Designated as a National Historic Landmark, the New Orleans French Quarter is like stepping into a time warp. Its historic buildings date back to the 18th century, with antique shop fronts, iron lamps and courtyard gardens lining its streets. The majestic Jackson Square serves as the riverfront entrance to the French Quarter, lined with historic buildings, Parisian style open air cafes and plenty of souvenir shops.
Rowdy Bourbon Street is the heart and soul of the city’s entertainment scene, dotted with live music bars, Creole restaurants and boutique hotels. For jazz fans, grooving the night away to a local quartet is a rite of passage. Beyond drinking, the French Quarter is alive with culture. It’s home to a string of fantastic art galleries, as well as quirky museums covering everything from voodoo to medicine.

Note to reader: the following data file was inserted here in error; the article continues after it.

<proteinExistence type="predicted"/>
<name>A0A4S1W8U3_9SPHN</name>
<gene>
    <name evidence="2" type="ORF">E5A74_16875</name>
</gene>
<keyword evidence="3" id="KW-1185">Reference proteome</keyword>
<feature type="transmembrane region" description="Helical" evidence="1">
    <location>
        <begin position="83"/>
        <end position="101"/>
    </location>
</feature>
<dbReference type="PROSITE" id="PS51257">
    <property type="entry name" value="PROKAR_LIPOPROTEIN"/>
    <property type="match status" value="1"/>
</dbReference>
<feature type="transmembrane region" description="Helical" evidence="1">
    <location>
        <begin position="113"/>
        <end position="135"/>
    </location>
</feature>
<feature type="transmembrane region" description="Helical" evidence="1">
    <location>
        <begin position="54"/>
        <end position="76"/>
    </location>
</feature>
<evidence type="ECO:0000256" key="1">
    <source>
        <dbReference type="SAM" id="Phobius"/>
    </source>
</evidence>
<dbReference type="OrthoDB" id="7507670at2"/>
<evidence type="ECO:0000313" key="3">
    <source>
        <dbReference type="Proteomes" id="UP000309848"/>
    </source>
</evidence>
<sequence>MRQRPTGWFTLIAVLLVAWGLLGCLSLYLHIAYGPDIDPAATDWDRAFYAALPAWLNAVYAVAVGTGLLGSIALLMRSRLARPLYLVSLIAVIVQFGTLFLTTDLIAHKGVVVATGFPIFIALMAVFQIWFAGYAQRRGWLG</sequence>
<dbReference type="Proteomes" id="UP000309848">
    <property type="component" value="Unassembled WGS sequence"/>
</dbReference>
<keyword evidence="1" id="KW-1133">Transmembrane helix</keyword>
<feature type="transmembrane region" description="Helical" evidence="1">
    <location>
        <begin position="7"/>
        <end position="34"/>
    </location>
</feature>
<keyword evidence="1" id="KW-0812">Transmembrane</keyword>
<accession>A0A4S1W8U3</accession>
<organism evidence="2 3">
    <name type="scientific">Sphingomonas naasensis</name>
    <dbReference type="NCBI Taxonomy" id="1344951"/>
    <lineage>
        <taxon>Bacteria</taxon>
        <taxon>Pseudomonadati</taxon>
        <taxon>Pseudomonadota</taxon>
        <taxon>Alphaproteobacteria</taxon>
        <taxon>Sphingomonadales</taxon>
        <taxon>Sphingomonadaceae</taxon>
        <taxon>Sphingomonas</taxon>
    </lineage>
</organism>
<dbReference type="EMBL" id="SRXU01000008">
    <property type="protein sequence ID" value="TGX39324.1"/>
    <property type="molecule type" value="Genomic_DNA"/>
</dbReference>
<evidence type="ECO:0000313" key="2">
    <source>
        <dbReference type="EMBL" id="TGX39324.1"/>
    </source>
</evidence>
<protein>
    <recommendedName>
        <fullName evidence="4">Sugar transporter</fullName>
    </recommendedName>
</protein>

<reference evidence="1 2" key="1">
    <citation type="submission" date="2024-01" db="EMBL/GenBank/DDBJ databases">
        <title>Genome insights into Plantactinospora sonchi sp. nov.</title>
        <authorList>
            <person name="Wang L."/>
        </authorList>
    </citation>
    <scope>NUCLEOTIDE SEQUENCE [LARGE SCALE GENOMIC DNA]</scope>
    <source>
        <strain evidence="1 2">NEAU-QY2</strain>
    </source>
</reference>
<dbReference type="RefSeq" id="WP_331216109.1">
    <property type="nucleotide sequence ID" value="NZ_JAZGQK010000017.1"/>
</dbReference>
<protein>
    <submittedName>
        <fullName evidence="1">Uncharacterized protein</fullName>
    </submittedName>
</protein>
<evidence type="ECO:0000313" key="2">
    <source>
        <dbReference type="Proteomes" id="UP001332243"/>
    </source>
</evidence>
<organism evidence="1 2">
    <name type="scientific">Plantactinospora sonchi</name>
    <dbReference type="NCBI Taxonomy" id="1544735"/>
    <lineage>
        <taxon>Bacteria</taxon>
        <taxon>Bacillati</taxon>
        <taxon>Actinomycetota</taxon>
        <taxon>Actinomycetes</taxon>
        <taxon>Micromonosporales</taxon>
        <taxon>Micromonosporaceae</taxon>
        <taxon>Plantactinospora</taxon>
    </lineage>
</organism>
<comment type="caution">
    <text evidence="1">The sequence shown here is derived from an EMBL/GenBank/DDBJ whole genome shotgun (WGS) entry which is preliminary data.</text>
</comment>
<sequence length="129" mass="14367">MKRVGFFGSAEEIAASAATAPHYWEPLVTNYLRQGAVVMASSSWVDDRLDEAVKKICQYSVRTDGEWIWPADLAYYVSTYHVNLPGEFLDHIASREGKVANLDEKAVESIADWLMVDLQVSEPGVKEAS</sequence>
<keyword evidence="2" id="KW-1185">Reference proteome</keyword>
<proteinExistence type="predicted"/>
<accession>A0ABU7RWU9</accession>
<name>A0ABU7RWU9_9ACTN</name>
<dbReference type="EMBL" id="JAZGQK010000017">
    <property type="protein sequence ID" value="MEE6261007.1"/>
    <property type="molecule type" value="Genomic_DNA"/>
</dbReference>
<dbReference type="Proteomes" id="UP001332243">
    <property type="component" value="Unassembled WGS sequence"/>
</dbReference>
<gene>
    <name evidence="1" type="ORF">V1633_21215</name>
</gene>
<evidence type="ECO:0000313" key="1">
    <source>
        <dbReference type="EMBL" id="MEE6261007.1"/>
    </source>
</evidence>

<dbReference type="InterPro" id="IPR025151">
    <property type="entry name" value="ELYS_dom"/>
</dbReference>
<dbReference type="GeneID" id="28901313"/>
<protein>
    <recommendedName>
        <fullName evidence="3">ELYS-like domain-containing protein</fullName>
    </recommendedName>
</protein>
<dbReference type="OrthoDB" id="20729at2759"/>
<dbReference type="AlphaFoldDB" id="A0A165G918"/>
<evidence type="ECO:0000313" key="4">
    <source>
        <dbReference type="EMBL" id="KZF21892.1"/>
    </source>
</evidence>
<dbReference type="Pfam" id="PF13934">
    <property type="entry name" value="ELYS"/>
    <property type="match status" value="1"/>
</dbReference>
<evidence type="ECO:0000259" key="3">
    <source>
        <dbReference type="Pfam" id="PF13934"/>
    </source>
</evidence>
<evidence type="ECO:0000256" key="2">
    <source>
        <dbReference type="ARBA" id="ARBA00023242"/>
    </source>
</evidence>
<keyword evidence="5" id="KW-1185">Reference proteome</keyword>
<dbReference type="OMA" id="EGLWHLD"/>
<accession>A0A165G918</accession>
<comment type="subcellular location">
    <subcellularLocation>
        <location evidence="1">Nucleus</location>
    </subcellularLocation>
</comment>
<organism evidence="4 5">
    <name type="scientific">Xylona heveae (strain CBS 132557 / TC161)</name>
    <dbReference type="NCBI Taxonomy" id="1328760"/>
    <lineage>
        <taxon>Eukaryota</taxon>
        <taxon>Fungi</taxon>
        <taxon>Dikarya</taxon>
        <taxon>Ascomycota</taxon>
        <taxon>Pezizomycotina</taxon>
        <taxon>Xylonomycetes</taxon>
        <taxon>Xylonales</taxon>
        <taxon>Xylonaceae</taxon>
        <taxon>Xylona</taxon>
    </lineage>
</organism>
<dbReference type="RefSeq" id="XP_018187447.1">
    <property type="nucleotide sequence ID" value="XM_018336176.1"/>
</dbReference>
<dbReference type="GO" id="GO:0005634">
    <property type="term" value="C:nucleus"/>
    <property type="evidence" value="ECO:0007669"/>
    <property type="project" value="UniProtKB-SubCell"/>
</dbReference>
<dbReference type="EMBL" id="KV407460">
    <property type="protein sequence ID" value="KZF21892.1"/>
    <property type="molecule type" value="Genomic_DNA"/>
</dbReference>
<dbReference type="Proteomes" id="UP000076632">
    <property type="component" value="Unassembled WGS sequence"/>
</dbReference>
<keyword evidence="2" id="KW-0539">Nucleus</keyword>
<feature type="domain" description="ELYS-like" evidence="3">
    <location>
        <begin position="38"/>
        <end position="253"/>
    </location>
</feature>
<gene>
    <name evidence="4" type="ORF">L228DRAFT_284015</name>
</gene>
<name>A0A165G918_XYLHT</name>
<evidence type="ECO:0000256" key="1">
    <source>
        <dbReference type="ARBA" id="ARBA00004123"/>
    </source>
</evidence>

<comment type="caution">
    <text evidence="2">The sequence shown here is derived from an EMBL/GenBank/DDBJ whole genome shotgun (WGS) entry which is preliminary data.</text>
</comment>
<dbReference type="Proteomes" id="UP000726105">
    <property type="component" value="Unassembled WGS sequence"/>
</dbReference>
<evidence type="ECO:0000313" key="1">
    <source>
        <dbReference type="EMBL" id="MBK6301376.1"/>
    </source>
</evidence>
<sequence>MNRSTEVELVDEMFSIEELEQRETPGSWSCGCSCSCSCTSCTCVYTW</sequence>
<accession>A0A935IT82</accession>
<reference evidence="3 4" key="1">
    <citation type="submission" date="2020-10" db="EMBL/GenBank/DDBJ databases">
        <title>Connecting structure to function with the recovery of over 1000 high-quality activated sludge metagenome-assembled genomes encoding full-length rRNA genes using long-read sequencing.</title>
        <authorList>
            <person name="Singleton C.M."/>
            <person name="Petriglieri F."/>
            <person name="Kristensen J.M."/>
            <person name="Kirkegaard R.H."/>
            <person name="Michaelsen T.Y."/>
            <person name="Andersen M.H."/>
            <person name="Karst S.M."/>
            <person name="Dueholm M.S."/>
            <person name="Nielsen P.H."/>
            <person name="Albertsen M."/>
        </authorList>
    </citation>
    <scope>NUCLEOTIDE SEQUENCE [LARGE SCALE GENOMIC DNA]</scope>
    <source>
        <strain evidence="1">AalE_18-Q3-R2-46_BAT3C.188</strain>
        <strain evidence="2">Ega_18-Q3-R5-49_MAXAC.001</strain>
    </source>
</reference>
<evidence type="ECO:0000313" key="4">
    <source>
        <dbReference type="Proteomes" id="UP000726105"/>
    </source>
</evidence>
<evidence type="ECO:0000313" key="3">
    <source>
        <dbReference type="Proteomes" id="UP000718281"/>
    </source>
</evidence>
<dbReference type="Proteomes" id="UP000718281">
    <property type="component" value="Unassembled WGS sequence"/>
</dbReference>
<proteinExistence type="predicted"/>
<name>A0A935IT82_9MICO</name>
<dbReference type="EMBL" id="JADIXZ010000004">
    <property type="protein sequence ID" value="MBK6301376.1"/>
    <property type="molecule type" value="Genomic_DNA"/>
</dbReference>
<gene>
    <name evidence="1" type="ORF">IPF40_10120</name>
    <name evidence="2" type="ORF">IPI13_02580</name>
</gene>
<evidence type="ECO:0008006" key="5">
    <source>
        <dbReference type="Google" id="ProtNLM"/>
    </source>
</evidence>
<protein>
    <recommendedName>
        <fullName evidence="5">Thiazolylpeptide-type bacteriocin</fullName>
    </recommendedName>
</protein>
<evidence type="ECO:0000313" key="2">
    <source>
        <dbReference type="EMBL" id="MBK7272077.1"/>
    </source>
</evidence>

Known by locals as Vieux Carré, the French Quarter is wonderfully walkable. Many of the streets are pedestrianised, though the occasional horse and carriage do roll by. Officially, the French Quarter stretches along the Mississippi River from Canal Street in the south to Esplanade Avenue in the north.
Historically fascinating, New Orleans was thriving long before it was acquired by the United States as part of the controversial Louisiana Purchase. Its European influence lives on to this day, with the city council passionate about preserving its unique architectural style and vibrant culture.